• The location of the entrance to the site appears to be nearer to the Woodstock side of the site than the last approved project, a decade ago. We were told that this location had been suggested by the Terramor traffic consultants, but that the land planner present was not expert in this area. The reason given for being as close to the Woodstock side as possible is that the project wishes to minimize ground and wetland disturbance. Please see a separate post here for more about the traffic issue: http://southpeaknabe.com/terramor-and-traffic/
  • Terramor acknowledged that they had not met the filing deadline for the June Planning Board meeting and said that they were hoping to file for the July meeting instead. Submission deadline is July 5th for the July 19th meeting
  • Some folks decided to leave and the walk commenced. While the choice may have been made for expediency’s sake (footwear etc.), it was instructive that they did not take us up from the proposed curb cut and over the (extensive) wetlands at the foot of the property. We walked up the significantly drier adjoining property (between the Vet and Terramor) and thence across to the proposed access road.
  • Terrain varied from swampy to firm-ish. “Map-checks” were made along the way, with the land planner indicating the route of the road and other proposed parts of the project. The “Welcome Center” was pointed out and it was again stressed that guests will park in one of several car parks but walk to their tents from there. Tents are generally not accessed directly from the paved through road. Paths to tents will be made of permeable material, including fabric, gravel and other engineered aggregates. Mention was made of the desire site tents so as to cut down a minimum of trees. Tents will be built on wooden platforms. “No, we do not propose concrete footings”.
  • Along the way, different conversations were held and comments made. I did not hear all of them. It was repeatedly stressed that this was all very much a work in progress and that engineering and planning details would change constantly as this difficult land presented new challenges.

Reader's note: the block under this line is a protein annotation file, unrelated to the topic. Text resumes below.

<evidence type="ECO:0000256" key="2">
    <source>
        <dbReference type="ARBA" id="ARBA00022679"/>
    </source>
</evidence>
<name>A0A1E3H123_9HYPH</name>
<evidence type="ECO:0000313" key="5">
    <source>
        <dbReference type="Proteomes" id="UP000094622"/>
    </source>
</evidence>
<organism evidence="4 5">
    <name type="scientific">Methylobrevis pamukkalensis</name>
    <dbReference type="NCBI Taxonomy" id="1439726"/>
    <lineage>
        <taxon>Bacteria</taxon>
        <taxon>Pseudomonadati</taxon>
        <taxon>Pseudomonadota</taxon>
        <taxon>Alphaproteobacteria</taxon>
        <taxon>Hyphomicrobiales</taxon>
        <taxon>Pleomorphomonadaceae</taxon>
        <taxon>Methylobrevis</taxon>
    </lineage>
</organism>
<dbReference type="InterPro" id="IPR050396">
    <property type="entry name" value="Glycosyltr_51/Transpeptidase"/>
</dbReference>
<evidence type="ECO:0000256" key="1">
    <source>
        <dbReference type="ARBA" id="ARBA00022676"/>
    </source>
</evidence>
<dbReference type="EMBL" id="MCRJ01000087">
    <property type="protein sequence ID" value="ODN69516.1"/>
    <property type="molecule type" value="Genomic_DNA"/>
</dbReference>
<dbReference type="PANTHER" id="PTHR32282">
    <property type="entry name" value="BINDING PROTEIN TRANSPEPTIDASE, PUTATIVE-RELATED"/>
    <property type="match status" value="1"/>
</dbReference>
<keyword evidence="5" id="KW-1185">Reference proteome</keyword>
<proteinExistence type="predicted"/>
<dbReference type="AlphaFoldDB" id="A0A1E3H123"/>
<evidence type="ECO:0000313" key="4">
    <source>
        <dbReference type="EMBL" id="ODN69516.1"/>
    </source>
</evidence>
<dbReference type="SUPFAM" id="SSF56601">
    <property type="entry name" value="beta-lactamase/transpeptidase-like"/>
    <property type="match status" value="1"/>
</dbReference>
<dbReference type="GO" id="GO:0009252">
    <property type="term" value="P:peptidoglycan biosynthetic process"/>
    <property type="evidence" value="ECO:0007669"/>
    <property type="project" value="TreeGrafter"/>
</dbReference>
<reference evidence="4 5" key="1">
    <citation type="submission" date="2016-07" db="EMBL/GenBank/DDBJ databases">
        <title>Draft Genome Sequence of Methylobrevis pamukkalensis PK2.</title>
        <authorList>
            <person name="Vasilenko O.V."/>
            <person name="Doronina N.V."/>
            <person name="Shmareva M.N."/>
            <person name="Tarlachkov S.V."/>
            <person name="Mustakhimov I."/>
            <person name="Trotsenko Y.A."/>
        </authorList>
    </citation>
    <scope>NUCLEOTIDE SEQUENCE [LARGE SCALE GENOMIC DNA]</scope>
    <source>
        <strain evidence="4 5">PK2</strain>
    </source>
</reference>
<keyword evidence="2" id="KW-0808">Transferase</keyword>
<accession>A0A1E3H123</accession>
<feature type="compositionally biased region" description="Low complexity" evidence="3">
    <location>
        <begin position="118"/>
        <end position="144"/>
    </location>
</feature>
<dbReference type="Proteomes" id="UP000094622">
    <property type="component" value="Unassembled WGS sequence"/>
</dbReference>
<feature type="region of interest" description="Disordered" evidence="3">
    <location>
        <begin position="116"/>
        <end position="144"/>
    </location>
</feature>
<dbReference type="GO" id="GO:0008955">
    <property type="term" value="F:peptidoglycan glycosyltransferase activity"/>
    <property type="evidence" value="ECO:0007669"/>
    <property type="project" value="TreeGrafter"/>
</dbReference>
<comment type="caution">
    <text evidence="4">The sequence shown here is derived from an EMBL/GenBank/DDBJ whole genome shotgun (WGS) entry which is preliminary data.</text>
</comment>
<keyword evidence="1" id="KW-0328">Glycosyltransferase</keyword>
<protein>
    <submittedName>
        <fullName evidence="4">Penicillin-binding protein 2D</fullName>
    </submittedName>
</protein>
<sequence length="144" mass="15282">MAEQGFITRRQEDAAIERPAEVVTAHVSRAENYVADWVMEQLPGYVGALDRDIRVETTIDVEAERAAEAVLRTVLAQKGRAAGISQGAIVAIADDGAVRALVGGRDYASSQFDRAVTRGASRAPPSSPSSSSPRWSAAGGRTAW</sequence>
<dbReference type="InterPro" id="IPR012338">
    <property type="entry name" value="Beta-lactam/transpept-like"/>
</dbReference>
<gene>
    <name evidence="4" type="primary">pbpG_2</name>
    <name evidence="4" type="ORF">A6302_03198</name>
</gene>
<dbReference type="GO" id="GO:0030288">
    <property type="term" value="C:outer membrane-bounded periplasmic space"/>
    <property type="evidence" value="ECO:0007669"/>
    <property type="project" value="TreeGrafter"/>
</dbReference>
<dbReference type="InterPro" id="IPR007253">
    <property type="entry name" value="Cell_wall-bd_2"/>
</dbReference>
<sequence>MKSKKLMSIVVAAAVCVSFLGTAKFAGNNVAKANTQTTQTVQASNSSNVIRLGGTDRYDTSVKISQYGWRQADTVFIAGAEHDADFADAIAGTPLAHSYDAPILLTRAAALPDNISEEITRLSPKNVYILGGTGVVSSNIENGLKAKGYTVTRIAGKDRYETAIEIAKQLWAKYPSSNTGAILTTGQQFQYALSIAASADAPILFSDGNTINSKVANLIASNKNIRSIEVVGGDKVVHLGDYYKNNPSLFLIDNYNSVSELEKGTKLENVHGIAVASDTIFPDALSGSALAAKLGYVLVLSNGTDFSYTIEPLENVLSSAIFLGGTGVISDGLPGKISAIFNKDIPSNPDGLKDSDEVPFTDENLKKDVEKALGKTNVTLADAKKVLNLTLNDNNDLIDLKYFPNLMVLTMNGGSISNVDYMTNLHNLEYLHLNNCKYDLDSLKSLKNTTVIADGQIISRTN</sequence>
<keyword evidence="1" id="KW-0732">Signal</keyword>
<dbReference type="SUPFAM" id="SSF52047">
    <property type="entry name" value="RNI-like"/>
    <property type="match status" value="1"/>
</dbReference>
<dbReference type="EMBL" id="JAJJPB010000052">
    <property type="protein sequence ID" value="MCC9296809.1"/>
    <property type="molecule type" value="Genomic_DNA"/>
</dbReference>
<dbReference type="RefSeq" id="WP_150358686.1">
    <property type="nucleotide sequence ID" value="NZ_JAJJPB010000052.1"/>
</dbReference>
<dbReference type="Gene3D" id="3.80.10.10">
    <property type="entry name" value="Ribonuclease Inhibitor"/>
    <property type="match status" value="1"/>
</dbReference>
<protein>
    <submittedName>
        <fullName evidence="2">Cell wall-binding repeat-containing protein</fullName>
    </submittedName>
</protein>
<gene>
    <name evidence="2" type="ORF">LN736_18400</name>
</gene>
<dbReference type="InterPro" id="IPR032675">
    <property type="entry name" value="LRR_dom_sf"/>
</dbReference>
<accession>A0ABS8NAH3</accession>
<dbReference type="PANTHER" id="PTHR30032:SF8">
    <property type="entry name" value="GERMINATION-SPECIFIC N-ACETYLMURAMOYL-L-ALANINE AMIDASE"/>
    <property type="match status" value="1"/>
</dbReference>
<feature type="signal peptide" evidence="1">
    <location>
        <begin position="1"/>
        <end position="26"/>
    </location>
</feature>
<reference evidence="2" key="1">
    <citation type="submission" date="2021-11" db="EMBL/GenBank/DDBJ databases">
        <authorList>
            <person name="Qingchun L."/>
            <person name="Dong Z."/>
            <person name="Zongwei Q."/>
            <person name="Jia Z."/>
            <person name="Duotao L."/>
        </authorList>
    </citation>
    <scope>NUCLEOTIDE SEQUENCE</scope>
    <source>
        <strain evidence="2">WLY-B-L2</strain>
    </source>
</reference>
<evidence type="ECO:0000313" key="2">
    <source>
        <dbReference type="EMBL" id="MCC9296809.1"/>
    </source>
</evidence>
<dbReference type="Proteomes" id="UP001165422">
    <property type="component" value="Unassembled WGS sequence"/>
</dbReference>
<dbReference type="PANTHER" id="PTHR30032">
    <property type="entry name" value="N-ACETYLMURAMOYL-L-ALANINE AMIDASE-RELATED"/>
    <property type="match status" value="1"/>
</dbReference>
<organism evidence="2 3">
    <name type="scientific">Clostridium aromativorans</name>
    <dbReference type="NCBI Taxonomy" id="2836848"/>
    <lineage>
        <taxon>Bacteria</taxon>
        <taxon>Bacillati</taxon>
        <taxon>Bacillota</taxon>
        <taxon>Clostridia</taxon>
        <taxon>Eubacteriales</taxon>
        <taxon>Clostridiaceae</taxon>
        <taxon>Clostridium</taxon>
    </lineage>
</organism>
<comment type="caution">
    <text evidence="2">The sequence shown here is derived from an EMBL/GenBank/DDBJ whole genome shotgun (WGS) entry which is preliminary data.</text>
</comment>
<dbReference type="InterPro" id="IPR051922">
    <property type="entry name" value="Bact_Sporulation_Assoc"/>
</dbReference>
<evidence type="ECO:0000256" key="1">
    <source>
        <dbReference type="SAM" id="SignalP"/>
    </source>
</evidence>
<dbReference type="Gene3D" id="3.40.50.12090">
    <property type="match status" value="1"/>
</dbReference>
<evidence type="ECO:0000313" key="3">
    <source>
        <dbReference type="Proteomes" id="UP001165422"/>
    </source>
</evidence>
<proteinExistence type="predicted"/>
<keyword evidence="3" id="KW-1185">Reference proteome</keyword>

• Septic: Will be dealt with by pumping it from individual tents, likely to a central above-ground facility. This would probably be pumped at the end of the season. “We are still working on this”
  • Well-water: Thinking is that there will be three or four wells. Possibly feeding an above ground tank and distributed to tents via underground piping. Wells appear to be 200 to 300+ feet deep. So far, they propose to use the test wells currently on site. System might be blown out during the winter so that there is no water in it to freeze. Especially since trenches might be shallow enough to be frozen. “We are still working on this”
  • Water run-off: Road will be tilted, with swales at the sides. run-off will likle be fed in to the existing wetlands. There are currently no plans for added ponds. (This means that mosquito suppression via aeration of standing water is not possible. They are not adding standing water to the site and they cannot add aeration to existing wetlands)
  • Electric: to individual tents via trenches.
  • When we arrived at the top end of the site, furthest from Rt. 212 and nearest Raybrook, I volunteered to stand on the exact spot of the tent nearest the property line. The groups was then able to see the geography more plainly. From my vantage point I could see two houses, though not clearly. It was clear that they were there, but features were indistinct at best. I could see marker flags indicating garden beds and, possibly, the property line. Foliage was somewhat dense, given the time of year, but a proper screening hedge will certainly be necessary. A discussion ensued as to how to keep guests from wandering out of the property and into neighbour’s yards. It was apparent that Terramor will have to instruct guests very firmly, carefully, and repeatedly about not going where they should not. It was agreed that at least one tent had to be moved away from the property line.
  • There was some confusion about the Planning Board protocols. The representative of the Town consultants gave a concise explanation of the differences between the Planning Board meetings and the Public Hearing. Basically, the first formal Planning Board meeting allows the project to be presented and starts an ongoing process of information gathering, technical and otherwise, by the Board. This ongoing process also allows for input from the public and any other outside interested parties. Later in the process, the Board may schedule a Public Hearing, at which all are welcome to comment.

    Here are two further short explanations:

    From the consultant who walked around with us: